At the same time, being a pioneer usually involves that you're the one with the arrows in the back. I must have had a very strong back since I got exactly where I like to be : in the front. I thrive on clearing paths, especially, when there is no set ways of doing things.

/ Looking at your track record, you have a *multiple path* career. Why?

I don't agree. I have one career and that is, as a "designer". Since I started, I witnessed the desktop publishing, the CD-Rom and the Internet revolutions. Each of these waves came with its own tools, its own working methods as well as its own set of design constraints. But in the end, I'm always designing.

A designer is more than somebody who makes things look nice. He is a thinker, an organizer, a craftsman, and most of all, an extremely curious researcher. In the end, I went from graphic, to CD-Rom interface, to Internet and finally, to software design (GUI). At DynEC, I feel this is what I do daily - I am currently involved in software and communication designs of a product.

/ What was your initial profession?

Graphic designer. I started at a time when computers were absent (1976) of our office environments. I worked with paper, scissors, glue; some trades have almost completely disappeared: typographers and color separators.

/ Describe how your love for the web started.

I'm not in love with the web, I'm in love with communication.

So I still love designing for print and I like to understand the different ways we can use the best forces of each medium. A couple of years ago, when asked if I was abandoning print design for multimedia, I answered that my real desire was to do *plurimedia* design. In my view, designing with all mediums in mind is the future of communication design.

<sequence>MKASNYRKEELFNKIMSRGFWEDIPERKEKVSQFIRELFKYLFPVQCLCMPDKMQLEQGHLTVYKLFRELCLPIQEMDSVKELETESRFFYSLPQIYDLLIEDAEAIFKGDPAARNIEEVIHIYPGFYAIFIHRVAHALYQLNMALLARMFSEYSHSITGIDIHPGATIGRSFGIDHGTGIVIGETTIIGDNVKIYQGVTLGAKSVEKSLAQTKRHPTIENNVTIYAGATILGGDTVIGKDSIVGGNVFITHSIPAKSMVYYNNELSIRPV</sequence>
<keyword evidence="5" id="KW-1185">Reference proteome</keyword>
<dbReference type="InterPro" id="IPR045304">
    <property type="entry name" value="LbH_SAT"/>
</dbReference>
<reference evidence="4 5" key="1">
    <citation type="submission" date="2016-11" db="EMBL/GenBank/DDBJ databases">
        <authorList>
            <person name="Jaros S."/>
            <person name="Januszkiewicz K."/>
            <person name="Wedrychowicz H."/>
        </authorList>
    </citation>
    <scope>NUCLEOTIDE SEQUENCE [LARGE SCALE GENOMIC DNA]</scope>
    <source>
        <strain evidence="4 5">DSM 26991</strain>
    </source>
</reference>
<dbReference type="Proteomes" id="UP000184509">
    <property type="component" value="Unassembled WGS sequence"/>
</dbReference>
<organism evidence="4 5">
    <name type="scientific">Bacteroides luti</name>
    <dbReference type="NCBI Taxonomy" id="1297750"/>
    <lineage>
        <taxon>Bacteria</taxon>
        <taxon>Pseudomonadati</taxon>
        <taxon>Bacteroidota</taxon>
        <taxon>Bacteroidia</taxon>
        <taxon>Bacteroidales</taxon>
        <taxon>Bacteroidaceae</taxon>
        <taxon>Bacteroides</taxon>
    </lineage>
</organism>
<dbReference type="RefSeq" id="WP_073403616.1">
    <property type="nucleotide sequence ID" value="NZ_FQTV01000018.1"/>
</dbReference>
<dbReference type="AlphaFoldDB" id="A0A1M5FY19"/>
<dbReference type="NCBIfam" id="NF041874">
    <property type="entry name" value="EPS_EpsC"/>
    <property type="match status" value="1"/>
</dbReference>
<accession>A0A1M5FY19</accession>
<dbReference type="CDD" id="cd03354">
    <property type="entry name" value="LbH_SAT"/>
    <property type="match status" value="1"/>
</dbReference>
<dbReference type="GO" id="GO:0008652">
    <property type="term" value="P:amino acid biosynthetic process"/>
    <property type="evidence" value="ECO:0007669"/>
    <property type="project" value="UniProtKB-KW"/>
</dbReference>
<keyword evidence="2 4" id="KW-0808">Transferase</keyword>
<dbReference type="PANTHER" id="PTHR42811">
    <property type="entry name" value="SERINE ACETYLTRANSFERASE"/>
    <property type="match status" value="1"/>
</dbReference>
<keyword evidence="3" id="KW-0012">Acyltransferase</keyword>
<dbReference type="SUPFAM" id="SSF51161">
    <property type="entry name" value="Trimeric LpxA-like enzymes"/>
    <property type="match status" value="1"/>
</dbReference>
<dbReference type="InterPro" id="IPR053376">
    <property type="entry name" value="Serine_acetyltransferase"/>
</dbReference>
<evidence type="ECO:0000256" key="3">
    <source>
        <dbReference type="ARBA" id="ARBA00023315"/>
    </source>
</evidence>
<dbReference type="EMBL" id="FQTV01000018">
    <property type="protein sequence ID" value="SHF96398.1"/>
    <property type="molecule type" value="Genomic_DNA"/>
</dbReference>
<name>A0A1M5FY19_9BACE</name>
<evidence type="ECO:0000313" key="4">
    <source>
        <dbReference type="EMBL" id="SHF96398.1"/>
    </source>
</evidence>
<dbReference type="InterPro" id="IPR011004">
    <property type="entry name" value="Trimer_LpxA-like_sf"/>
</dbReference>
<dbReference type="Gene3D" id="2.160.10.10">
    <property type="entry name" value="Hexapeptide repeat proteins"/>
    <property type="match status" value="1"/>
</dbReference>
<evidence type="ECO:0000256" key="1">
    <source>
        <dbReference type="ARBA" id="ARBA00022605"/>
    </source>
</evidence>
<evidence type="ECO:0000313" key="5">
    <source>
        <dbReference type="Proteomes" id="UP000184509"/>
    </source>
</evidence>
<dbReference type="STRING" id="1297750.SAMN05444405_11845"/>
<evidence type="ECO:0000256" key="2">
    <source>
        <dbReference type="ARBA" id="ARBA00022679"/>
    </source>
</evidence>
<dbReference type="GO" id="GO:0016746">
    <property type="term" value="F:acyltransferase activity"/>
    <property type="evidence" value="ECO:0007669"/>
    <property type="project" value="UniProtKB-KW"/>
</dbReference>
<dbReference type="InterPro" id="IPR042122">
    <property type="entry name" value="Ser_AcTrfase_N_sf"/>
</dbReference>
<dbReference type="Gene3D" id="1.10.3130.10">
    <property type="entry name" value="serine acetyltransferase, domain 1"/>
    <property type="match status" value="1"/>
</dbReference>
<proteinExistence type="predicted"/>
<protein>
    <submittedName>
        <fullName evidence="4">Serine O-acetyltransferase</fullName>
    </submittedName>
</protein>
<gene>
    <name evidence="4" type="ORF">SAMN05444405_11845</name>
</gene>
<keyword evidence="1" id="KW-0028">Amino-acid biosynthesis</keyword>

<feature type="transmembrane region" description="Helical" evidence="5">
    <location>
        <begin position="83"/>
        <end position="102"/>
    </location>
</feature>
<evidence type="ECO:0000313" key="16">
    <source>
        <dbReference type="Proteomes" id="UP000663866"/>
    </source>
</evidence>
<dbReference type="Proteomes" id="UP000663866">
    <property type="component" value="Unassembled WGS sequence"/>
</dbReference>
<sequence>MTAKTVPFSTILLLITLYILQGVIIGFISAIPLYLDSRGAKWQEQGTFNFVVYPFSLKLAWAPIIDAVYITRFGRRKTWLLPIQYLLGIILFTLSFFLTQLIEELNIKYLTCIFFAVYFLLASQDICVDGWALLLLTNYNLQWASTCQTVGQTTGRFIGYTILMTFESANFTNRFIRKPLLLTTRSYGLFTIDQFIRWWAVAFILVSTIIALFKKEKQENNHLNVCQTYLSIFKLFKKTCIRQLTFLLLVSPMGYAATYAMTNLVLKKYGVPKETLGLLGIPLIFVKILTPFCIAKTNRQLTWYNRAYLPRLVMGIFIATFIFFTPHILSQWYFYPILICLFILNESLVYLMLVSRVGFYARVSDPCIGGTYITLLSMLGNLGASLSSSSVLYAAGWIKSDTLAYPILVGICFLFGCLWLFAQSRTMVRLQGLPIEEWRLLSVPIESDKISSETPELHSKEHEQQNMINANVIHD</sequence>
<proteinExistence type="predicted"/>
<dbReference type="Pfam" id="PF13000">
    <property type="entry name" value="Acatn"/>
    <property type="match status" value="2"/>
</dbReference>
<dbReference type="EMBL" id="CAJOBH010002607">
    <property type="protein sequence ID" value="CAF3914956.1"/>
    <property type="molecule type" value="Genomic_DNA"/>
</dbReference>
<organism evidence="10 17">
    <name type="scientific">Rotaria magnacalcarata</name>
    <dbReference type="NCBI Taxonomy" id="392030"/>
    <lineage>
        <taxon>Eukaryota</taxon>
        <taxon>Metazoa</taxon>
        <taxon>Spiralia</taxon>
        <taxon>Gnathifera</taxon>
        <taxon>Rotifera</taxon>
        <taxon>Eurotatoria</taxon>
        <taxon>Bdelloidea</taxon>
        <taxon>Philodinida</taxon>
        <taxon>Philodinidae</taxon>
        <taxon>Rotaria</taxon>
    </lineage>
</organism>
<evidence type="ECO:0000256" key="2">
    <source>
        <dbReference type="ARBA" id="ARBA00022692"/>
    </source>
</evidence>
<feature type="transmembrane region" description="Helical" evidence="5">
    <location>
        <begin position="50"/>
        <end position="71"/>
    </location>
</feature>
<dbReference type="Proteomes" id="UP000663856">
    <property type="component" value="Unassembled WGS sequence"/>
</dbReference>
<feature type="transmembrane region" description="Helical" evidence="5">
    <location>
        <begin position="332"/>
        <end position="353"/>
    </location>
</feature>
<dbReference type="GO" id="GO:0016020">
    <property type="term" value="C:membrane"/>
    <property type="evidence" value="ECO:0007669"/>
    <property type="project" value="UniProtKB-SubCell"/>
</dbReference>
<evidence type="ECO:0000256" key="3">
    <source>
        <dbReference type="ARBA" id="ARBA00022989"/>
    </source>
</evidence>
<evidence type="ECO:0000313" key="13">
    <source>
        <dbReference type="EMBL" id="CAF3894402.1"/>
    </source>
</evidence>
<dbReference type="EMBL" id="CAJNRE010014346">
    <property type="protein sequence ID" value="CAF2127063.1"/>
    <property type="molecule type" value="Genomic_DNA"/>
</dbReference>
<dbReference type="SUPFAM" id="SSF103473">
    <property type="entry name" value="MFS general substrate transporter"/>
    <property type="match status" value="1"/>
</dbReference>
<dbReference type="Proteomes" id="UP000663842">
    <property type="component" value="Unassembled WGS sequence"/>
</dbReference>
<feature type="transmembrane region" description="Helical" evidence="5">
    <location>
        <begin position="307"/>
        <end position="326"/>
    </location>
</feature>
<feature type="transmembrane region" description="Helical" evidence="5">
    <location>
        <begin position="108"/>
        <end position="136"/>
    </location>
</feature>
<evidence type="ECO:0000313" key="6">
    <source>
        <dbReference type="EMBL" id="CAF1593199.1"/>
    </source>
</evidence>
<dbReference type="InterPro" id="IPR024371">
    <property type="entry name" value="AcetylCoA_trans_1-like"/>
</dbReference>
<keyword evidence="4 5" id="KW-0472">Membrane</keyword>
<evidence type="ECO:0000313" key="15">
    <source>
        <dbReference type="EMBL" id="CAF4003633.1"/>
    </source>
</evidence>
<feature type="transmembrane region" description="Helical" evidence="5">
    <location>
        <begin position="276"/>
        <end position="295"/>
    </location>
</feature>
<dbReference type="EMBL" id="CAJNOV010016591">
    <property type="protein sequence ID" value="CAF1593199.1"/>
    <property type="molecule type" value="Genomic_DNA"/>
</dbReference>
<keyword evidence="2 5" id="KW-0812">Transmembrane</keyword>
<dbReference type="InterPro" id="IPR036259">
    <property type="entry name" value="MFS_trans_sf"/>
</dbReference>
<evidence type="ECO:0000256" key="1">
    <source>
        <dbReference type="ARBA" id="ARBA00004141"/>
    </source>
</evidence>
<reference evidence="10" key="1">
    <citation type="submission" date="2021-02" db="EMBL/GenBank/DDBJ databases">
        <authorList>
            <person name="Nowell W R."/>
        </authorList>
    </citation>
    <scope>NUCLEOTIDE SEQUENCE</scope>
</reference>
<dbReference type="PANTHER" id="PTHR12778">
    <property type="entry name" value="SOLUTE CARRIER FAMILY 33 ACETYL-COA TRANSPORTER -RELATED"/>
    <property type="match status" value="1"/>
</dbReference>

What really blasts me about the Internet (as a whole), is that we can design and reach a large group of humans without spending a lot on infrastructure. Compared to print, which necessitates large investments in reproduction and physical distribution, Internet makes it possible for somebody, or an organization, to communicate around the world (if necessary) while putting most of the development budget in the design & content.

/ You self-describe as *hyperactive*, why?

I never stop... wanting to make things... move! We live in a very special era. Most of what we decide, will influence the speed at which the digital transition will be done, and most important, how it will be done. The *how* word drives me to shoot for more, in terms of professional involvement and achievements.

/ How did you get involved in internet related associations?

I created one! There was none that I could join at the time. First meeting, we were a group of seven; in less than a year, we were more than a 100. The year after, we where more than 300. We met regularly and our objectives of "face to face" were to connect with other processionals and learn from each other. Networking remains the number one force for individuals.

A lot of alliances were created at these meetings. Some of the important players in our budding sector met during one of these networking sessions. Since then three original associations created during that period in Montreal merged into a global alliance named Alliance NumeriQc.

/ How did you first get involved with e_business?